Environment & Science

Strict new rules will slash lawns to 25 percent of new home landscaping, force cutbacks in remodels

A worker digs a trench in front of a home under construction at a new housing development on March 17, 2015 in Larkspur. California's not just paying people to get rid of their lawns. The state's also sharply curtailing how much grass is permitted in landscaping around newly constructed homes and complex remodeling projects at old ones.
A worker digs a trench in front of a home under construction at a new housing development on March 17, 2015 in Larkspur. California's not just paying people to get rid of their lawns. The state's also sharply curtailing how much grass is permitted in landscaping around newly constructed homes and complex remodeling projects at old ones.
Justin Sullivan/Getty Images

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New rules passed by state regulators will limit how much grass Californians can plant at new homes and some larger remodeled ones.

The update to a statewide model landscaping ordinance passed by the California Water Commission offers yet another signal that the drought is altering how the state uses water, especially drinkable water, permanently. Local governments will have to adopt the ordinance, or something that saves at least the same amount of water, by the end of the year.

Provisions in the ordinance cut in half the amount of lawn permitted at new homes, and cover more properties than ever before; they’ll apply at any home with more than 500 square feet of landscaping. Previous versions of the model ordinance permitted 50 percent of landscaping to be grass; with the current revision, turf can make up no more than 25 percent of a home landscape.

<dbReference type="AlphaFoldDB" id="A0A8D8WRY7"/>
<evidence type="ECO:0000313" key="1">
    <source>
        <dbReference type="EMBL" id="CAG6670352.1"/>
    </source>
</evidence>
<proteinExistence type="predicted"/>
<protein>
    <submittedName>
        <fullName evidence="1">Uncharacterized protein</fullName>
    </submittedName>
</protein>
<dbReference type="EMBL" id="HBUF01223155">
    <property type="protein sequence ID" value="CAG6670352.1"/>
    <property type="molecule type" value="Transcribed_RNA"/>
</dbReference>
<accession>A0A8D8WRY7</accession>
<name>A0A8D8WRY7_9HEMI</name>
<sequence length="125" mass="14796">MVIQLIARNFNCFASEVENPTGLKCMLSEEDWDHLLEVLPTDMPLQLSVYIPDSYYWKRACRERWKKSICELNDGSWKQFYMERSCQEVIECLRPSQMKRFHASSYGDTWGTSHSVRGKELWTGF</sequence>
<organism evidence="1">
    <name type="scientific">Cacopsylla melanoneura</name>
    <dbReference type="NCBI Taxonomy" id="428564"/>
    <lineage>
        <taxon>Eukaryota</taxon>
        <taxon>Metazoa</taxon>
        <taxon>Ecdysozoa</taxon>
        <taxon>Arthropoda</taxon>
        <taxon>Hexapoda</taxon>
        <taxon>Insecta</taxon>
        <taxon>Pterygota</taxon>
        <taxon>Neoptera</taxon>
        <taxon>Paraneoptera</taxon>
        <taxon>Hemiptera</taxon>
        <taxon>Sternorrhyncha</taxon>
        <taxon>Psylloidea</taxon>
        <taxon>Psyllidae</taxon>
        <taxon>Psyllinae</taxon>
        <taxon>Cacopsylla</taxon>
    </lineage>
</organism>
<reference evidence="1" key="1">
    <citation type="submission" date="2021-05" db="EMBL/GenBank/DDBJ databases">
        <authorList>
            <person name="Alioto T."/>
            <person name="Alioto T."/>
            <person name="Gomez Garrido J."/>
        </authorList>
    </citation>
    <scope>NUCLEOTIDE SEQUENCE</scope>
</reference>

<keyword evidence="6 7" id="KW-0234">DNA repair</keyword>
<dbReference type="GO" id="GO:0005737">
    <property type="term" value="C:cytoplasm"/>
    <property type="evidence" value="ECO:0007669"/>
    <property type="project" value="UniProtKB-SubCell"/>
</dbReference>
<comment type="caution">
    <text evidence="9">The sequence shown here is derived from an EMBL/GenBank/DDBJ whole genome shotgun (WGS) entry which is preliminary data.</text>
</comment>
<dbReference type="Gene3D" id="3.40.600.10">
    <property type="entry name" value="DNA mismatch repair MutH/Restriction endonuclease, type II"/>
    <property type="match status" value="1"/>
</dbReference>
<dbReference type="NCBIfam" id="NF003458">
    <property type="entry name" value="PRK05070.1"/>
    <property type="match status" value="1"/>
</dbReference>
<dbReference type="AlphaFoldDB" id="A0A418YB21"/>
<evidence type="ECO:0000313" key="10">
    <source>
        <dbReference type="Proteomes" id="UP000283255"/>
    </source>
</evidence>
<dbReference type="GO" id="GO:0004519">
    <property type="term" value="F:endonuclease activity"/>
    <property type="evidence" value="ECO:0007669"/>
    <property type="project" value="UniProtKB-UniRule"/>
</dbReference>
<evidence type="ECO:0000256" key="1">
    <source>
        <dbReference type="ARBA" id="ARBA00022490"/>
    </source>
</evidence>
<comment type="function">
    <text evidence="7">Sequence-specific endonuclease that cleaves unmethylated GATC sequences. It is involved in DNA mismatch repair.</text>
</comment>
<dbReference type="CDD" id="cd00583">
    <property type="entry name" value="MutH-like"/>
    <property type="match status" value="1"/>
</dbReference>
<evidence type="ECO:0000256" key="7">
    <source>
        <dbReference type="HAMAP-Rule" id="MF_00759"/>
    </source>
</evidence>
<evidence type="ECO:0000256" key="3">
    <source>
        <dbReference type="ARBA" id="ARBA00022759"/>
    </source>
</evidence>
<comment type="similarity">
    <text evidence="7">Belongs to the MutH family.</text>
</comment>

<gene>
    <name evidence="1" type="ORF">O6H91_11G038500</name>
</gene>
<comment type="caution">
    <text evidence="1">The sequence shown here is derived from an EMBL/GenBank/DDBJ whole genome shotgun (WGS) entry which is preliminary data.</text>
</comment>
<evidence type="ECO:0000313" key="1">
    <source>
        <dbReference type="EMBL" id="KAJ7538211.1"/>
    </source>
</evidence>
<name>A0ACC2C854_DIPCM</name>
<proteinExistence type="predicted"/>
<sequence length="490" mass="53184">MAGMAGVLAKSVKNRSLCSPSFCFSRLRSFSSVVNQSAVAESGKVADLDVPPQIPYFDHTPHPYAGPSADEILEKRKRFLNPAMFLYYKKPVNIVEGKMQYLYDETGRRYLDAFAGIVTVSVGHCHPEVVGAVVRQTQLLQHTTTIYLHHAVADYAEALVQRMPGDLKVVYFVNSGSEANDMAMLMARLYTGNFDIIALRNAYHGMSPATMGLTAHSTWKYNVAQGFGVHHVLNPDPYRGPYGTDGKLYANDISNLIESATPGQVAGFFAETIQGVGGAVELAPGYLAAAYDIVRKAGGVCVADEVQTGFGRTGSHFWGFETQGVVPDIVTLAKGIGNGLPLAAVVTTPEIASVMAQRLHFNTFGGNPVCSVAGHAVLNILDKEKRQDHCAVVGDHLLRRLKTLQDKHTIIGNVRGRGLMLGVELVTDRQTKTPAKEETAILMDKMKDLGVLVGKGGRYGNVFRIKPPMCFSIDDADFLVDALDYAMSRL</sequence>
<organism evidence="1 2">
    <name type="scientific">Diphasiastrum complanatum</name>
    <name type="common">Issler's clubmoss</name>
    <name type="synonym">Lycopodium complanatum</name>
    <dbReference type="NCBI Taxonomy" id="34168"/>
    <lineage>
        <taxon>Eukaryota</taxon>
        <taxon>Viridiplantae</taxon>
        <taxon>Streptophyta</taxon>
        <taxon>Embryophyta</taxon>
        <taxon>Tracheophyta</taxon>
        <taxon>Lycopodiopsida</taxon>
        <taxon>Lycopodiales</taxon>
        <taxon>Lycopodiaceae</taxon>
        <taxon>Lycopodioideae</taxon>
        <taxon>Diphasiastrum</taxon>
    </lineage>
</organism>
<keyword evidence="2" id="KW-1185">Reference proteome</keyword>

When existing homes with at least 2,500 square feet of landscaping do complex remodeling, they’ll have to cut their water use, and cut out lawn, too.

After voluntary turf rebates, it’s the next logical step, according to the Natural Resources Defense Council’s Tracy Quinn.  

“It certainly doesn’t make sense that we’re allowing new development to put in lawns while we’re paying other people to take them out,” she says. “So what this model ordinance will do is make sure that new communities are built smarter right from the start.”

Quinn and other experts say the rules could make drought tolerant plants easier to obtain at local nurseries, meaning that Kentucky Bluegrass could give way to California sagebrush at existing homes too.